Fr Martin Magill’s Ecumenical Tithing: Crumlin Presbyterian Church

crumlinpresIn today’s edition of his ecumenical tithing, Fr Martin Magill visits Crumlin Presbyterian Church and recounts how a journey of three miles took him almost 50 years.

I was heartened to read in Fr Magill’s post of another local Catholic man who seems to do some ecumenical tithing of his own at this church. This feeling of mine was supported by a status update I saw this morning from a Facebook friend, Iva Beranek, who posted a quote from Pope Francis’ Address to the Delegation of the Ecumenical Patriarchate of Constantinople. The Pope said:

“The search for unity among Christians is an urgency from which today, more than ever, we cannot subtract ourselves. In our world, hungry and thirsty for truth, love, hope, peace and unity, it is important for our own witness to be able to, finally, proclaim with one voice the happy news of the Gospel and to celebrate together the Divine Mysteries of our new life in Christ! We know well that unity is primarily a gift from God for which we must pray incessantly for, but to all of us have the task of preparing the conditions, of cultivating the ground of the heart, so that this extraordinary grace will be received.”

For me, ecumenical tithing is one good way to “prepare the conditions” and “cultivate the ground of the heart.”

Fr Martin Magill’s Ecumenical Tithing: Worshipping at Crumlin Presbyterian Church: A Journey of Three Miles That Took me almost 50 Years

As I walked into Crumlin Presbyterian Church this morning, this was my first time to do so in 50 years.  This is the closest church of another denomination to where I grew up and where my family still live in the Aldergrove area. I had passed the church countless times but today I went in to worship with the congregation and indeed my Presbyterian neighbours.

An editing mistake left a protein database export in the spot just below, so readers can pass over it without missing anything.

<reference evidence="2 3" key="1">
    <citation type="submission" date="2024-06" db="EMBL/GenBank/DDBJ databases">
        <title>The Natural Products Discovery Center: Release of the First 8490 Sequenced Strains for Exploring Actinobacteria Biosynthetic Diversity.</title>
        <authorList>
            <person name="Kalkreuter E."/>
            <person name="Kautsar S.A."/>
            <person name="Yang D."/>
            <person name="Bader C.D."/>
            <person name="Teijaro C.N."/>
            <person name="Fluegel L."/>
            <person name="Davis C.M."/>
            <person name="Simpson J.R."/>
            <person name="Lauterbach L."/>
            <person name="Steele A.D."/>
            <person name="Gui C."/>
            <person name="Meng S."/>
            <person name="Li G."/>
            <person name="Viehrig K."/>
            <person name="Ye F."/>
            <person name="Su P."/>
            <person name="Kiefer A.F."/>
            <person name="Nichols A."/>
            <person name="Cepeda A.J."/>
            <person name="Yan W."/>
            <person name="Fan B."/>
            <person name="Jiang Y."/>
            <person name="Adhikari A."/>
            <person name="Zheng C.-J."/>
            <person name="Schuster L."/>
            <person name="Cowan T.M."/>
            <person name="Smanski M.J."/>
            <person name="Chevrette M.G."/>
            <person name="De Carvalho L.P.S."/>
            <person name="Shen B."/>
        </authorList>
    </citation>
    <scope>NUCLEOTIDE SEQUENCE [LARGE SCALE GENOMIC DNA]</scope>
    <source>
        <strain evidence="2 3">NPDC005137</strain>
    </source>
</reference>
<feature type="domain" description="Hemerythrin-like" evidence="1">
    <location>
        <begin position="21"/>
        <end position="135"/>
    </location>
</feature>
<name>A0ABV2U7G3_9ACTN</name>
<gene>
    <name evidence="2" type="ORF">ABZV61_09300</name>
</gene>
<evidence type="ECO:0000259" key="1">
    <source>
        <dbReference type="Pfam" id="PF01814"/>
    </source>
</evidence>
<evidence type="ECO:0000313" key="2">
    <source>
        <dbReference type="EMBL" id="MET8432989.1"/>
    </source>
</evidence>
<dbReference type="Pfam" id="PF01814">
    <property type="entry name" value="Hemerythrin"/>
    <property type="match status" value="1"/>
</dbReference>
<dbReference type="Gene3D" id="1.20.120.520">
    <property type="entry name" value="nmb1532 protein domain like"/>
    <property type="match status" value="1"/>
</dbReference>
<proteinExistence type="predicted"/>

Owing to the proximity of the church to the home where grew up, I found this one of the most unusual of all my worship experiences in other denominations.  As I took my seat, I asked myself how come it had taken me so long to come here.

In a brief conversation with a person sitting close to me, he told me he had been away from God for years until 6 months ago – I liked the way he described it:

“once I crossed the threshold of the church, it was natural to come here after that”.


After announcements from the clerk of session, which included a welcome to visitors, we began with prayer led by the minister Rev Desie Paul. The first hymn, which although clearly very familiar to the congregation, was new to me: “Standing on the promises of God” – some great words in the hymn.

The scripture reading was chapter 23 of 1 Samuel which was then followed by the children’s address.  It was based on the story of David and Saul and was an encouragement to forgive but recognising how we need God’s help to do so. The minister then announced the collection of “gifts, tithes and offerings”.

We then had another scripture reading from 1 Samuel 24 with another great hymn: “there is hope that burns within my heart”.

Rev Paul delivered his sermon from the pulpit which was one of the highest pulpits I have ever seen – he told me afterwards there are only two such pulpits in the whole of Ireland.   The sermon covered what it means to seek God’s will, looking for guidance and avoiding revenge.  At the end, the minister asked us to think about promises we had made to God and invited us to consider if we had kept these. He had based this on the well-meaning speech of Saul, reflecting on how Saul had failed to follow through.

I was again struck by the words of the final hymn: “O God hear me calling and answer my prayer”.

Afterwards I appreciated my conversation with Rev Paul and was surprised to hear that he serves in Crumlin Presbyterian Church on a part time basis. This is the first time for this congregation to have a part time minister in its history.  Many Catholic parishes will be facing similar arrangements in the years to come.

I much enjoyed meeting people from the area where I grew up and especially a neighbour whom I had not seen in years.

The final conversation I had with the clerk of session gave me an opportunity to reflect on the changing nature of Crumlin. It was great to hear from him about a local Catholic man who worships with the congregation from time to time.



  • We experience our neighbours and indeed others in a different light when we worship with them.
  • Worshipping in the churches closest to where we live gives a different perspective on the area.
  • As part of the public narrative on reconciliation, I would argue on the need and value of Christians becoming familiar with how one another worship.

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